Five Tips for Avoiding ATM Skimming
Posted: April 10, 2018
- Pull on the card reader first to see if it is loose.
- The card reader should not look like it has had any “repairs”.
- Look for new scratches, glue marks, flashing lights, or visible wires.
- Check the keypad for loose, discolored, or spongy keys.
- Look for signs of an out of place box that could be a small wireless camera.
- Possibly above or to the side of the screen or touchpad.
- It could be metal, plastic, or even look like it is holding brochures.
- Using the same ATMs on a regular basis will make it easier to notice changes.
- If the ATM looks suspicious, notify staff immediately.
- If there is more than one ATM, compare them with each other to look for differences.
- The same idea applies to gas pumps – compare them with other.
Use ATMs in high traffic areas
- In a credit union or bank lobby located near the teller line.
- At a gas station near the cashier.
- An ATM visible from the drive-up at a financial institution.
- The same idea applies to gas pumps – use those in a high traffic, monitored area.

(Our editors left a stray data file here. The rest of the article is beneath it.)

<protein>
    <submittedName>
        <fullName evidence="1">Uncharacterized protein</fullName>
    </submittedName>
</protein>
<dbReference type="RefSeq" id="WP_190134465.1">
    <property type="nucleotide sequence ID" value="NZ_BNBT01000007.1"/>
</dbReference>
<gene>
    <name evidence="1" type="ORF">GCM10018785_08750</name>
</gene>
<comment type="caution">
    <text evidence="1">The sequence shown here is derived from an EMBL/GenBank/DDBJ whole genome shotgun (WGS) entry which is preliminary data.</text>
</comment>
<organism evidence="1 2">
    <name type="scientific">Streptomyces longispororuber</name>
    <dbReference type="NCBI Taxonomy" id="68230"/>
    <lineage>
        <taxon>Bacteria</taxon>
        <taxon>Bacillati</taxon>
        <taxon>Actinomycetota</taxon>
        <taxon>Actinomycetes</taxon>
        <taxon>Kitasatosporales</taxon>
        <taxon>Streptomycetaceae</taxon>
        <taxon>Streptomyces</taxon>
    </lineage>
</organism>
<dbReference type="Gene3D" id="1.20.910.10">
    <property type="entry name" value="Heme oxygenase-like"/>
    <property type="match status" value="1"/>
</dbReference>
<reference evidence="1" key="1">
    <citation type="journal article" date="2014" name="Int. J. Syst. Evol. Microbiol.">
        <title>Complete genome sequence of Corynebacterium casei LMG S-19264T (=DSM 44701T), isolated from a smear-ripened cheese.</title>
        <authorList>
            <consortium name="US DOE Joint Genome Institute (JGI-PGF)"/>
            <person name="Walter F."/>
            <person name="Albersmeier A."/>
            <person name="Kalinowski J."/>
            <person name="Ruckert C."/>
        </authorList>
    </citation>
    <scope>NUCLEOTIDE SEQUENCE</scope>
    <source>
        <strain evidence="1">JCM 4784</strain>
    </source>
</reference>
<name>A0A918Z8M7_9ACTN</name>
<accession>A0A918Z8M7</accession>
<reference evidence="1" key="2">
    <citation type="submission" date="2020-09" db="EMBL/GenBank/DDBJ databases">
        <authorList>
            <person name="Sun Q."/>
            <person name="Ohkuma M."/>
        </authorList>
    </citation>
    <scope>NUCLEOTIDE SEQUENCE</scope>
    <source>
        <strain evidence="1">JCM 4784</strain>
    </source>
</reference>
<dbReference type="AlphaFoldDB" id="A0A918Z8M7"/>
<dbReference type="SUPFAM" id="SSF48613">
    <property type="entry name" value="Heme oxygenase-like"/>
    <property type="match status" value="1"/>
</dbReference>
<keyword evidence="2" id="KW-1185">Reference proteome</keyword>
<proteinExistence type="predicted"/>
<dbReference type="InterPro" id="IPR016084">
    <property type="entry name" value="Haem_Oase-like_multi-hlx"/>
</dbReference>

Protect your PIN number
- Shield the pin pad as you enter your PIN number.
- From hidden cameras or nearby onlookers.
- Change your PIN on a regular basis especially after traveling to foreign countries.
- Avoid using numbers like your birthday, anniversary, spouse or child’s birthday, etc.
Be Cautious of Strangers
- A possible innocent bystander waiting in line just as you finish your transaction.
- Someone willing to help when your card just happens to get jammed.
Unusual Account Activity
- Monitor your account on a frequent basis.
- Contact your financial institution immediately if your account has suspicious activity.
- Set up text alerts with your financial to monitor your account.
- Remember that regulations favor the card holder and if the fraud is reported in 60 days it will be covered by your financial institution.